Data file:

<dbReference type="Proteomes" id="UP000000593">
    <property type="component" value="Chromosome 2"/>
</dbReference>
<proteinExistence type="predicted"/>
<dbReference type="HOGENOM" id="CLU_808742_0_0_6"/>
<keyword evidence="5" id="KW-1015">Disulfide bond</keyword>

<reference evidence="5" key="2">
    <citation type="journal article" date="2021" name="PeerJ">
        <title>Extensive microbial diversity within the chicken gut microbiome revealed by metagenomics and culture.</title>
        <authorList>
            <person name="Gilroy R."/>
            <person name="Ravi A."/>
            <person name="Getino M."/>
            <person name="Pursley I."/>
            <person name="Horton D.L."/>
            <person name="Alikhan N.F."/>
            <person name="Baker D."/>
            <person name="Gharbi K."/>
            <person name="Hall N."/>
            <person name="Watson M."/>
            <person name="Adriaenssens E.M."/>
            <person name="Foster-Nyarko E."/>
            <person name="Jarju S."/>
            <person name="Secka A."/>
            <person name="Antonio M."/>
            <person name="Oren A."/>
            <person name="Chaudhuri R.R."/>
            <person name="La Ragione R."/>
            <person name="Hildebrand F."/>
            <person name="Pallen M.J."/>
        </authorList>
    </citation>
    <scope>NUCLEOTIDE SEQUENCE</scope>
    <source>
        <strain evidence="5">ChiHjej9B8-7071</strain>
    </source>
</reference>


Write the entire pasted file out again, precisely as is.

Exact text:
<dbReference type="Proteomes" id="UP000000593">
    <property type="component" value="Chromosome 2"/>
</dbReference>
<proteinExistence type="predicted"/>
<dbReference type="HOGENOM" id="CLU_808742_0_0_6"/>
<keyword evidence="5" id="KW-1015">Disulfide bond</keyword>

<reference evidence="5" key="2">
    <citation type="journal article" date="2021" name="PeerJ">
        <title>Extensive microbial diversity within the chicken gut microbiome revealed by metagenomics and culture.</title>
        <authorList>
            <person name="Gilroy R."/>
            <person name="Ravi A."/>
            <person name="Getino M."/>
            <person name="Pursley I."/>
            <person name="Horton D.L."/>
            <person name="Alikhan N.F."/>
            <person name="Baker D."/>
            <person name="Gharbi K."/>
            <person name="Hall N."/>
            <person name="Watson M."/>
            <person name="Adriaenssens E.M."/>
            <person name="Foster-Nyarko E."/>
            <person name="Jarju S."/>
            <person name="Secka A."/>
            <person name="Antonio M."/>
            <person name="Oren A."/>
            <person name="Chaudhuri R.R."/>
            <person name="La Ragione R."/>
            <person name="Hildebrand F."/>
            <person name="Pallen M.J."/>
        </authorList>
    </citation>
    <scope>NUCLEOTIDE SEQUENCE</scope>
    <source>
        <strain evidence="5">ChiHjej9B8-7071</strain>
    </source>
</reference>